197. Deputy Pearse Doherty asked the Minister for Health his plans to intervene in the ongoing industrial dispute between members of an organisation (details supplied) and the HSE; the efforts he is making to ensure that a resolution to the dispute can be found with the view to avoiding the occurrence of industrial action by the organisation and the impact which such a strike action may have on services and patients; and if he will make a statement on the matter. [3609/19]

Amharc ar fhreagra

Freagraí scríofa (Ceist ar Health)

SIPTU is recognised by the HSE and has negotiating rights for frontline ambulance grades employed by the Executive. As a result, the HSE deducts subscriptions at source for those ambulance staff that are members of that union. However, the National Ambulance Service Representative Association (NASRA) is not recognised by the HSE and, therefore, does not have  negotiating rights. 

Whilst individuals have a right to membership of any trade union, if they choose to join an association which is not recognised by their employer, such membership is not facilitated by their employer. This means that the HSE does not facilitate deduction of union subscriptions for this particular Association.

In order to mitigate the risk of any potential disruption to service, I have been advised by the HSE that the National Ambulance Service had robust contingency arrangements in place to respond to the industrial action. This involved ensuring the availability of the Irish Defence Forces to provide crewed ambulances on the day of the strike.

It is regrettable that NASRA has taken industrial action. Whilst negotiation is usually a preferred course of action, in this instance it is not  possible for the HSE to engage with NASRA as it is an organisation with no negotiating rights in respect of frontline ambulance personnel.

Home Help Service Data

Ceisteanna (198)

Brian Stanley

Ceist:

198. Deputy Brian Stanley asked the Minister for Health the number of persons that have been granted home help hours; and the number still on the waiting list that have not received hours to date. [3610/19]

Amharc ar fhreagra

Freagraí scríofa (Ceist ar Health)

As this is a service matter I have asked the Health Service Executive to respond directly to the Deputy as soon as possible.

Medical Card Applications

Ceisteanna (199)

Michael Healy-Rae

Ceist:

199. Deputy Michael Healy-Rae asked the Minister for Health the status of an application for a medical card by a person (details supplied); and if he will make a statement on the matter. [3611/19]

Amharc ar fhreagra

Freagraí scríofa (Ceist ar Health)

As this is a service matter, it has been referred to the Health Service Executive for attention and direct reply to the Deputy.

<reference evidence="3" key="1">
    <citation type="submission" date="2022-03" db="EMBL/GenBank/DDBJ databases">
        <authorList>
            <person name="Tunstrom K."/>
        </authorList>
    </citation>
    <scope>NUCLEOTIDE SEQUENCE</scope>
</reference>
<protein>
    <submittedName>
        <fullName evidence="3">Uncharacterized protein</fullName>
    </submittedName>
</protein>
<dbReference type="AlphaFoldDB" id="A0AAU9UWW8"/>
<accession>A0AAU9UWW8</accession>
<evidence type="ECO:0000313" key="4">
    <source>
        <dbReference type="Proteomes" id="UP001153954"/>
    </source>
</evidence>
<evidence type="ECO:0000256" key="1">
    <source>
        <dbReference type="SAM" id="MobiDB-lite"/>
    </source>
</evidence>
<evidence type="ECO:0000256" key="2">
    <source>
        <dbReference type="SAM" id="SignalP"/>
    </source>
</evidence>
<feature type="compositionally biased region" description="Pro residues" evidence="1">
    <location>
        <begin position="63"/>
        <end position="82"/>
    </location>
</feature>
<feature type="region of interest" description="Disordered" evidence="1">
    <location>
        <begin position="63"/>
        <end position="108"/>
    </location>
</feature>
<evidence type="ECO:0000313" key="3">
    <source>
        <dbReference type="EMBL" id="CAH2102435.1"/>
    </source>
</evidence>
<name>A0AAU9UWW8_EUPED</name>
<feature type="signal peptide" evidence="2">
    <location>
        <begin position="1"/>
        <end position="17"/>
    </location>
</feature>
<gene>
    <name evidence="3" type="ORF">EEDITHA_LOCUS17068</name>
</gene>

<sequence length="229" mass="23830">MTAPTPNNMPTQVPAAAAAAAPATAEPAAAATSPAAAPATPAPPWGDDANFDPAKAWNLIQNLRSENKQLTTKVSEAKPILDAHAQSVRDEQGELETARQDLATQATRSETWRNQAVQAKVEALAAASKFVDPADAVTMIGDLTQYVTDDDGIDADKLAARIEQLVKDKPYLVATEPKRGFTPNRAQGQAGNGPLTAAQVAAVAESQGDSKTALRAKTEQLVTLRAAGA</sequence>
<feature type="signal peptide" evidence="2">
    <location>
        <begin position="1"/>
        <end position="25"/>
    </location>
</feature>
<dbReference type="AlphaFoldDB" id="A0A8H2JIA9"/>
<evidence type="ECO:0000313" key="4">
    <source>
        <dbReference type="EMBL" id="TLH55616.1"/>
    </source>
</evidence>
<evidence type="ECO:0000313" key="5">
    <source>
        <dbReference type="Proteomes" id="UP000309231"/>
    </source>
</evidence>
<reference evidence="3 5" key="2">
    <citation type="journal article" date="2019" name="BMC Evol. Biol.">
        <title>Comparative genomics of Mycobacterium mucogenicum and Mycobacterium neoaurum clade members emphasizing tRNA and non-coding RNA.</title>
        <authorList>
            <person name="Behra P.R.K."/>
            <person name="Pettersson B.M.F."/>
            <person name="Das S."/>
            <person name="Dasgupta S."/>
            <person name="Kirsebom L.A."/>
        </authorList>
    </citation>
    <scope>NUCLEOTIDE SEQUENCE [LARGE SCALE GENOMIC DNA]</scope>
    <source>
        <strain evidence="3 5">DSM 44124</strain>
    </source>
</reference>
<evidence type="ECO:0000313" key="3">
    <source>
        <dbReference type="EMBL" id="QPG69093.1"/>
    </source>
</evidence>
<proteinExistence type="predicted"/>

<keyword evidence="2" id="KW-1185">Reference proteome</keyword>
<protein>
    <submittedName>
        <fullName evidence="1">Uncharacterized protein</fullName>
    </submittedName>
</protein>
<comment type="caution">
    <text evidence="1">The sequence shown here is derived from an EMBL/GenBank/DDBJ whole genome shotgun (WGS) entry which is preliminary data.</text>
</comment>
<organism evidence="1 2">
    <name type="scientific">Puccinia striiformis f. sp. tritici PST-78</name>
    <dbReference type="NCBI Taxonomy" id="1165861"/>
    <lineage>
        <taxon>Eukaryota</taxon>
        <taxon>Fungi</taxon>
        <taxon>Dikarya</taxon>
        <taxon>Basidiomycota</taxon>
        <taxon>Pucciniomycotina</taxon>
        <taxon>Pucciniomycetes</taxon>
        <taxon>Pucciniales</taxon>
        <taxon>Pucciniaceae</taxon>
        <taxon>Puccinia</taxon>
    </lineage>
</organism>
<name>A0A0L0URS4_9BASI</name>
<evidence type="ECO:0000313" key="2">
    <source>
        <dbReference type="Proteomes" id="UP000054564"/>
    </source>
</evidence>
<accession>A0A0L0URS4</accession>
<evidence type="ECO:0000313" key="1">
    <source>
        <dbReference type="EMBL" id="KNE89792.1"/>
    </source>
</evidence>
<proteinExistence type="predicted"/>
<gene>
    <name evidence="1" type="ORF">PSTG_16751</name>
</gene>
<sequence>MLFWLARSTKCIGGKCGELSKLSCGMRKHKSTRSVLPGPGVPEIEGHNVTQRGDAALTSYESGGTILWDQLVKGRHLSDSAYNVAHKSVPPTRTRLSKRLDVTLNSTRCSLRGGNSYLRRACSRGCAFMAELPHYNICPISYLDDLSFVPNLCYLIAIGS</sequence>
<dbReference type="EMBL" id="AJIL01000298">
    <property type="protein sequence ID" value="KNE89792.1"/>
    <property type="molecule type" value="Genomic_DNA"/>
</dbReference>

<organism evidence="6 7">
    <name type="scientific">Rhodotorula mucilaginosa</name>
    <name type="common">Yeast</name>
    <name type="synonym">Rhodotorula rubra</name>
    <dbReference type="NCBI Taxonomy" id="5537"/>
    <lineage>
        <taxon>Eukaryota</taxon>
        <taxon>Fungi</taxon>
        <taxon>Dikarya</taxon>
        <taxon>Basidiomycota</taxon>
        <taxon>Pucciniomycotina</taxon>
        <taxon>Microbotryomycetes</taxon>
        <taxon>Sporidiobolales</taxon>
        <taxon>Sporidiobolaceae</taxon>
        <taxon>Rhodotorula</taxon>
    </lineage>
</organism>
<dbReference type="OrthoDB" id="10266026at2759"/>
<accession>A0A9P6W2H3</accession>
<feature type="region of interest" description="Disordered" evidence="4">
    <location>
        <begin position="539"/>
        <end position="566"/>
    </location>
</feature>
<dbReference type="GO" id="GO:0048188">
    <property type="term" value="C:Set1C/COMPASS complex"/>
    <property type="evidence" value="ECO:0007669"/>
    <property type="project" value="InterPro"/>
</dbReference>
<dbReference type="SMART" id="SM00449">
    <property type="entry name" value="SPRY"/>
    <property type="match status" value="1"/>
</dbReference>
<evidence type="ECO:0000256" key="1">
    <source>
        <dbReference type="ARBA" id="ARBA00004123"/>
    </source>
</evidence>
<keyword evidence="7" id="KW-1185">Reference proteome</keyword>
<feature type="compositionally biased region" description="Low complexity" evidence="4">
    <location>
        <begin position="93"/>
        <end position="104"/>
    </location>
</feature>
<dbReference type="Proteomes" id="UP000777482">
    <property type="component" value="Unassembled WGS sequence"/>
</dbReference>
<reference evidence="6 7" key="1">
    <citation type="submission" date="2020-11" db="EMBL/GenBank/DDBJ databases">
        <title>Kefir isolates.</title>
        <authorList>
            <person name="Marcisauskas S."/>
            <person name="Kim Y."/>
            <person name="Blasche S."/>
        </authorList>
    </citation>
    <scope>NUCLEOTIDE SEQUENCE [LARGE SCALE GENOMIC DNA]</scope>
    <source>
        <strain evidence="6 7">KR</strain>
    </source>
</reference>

Pharmacy Regulations

Ceisteanna (200)

Michael Healy-Rae

Ceist:

200. Deputy Michael Healy-Rae asked the Minister for Health his plans to reverse a decision (details supplied) and allow pharmacists who are training to be paid during placement; and if he will make a statement on the matter. [3621/19]

Amharc ar fhreagra

Freagraí scríofa (Ceist ar Health)

The Pharmaceutical Society of Ireland (PSI) is the pharmacy regulator in Ireland and is responsible for regulating pharmacists and pharmacies in the public interest. Several of the PSI’s functions under the Pharmacy Act 2007 relate to education, including promoting and ensuring the highest standards in education and training for the qualification to practise as a pharmacist, and make sure that relevant experience is gained in the course of that pharmacy education and training.

In 2010 the PSI commissioned a review of the five year programme of education and training for the pharmacist qualification in Ireland. One of the recommendations included the introduction of an integrated 5-year Masters level programme of education and training for pharmacists in line with international best practice, to replace the previous 4 year Bachelor plus 1 year in-service practical training programme.

A National Forum was established to advise and assist the Council of the PSI in its oversight of the development and ongoing delivery of the new fully integrated programme of pharmacy education, training and assessment. The National Forum for Pharmacy Education and Accreditation Interim Report of November 2013 noted that it was an essential component of the integrated degree that the student remain a student for the full five years of study. Under the previous model, students became employees during their final year.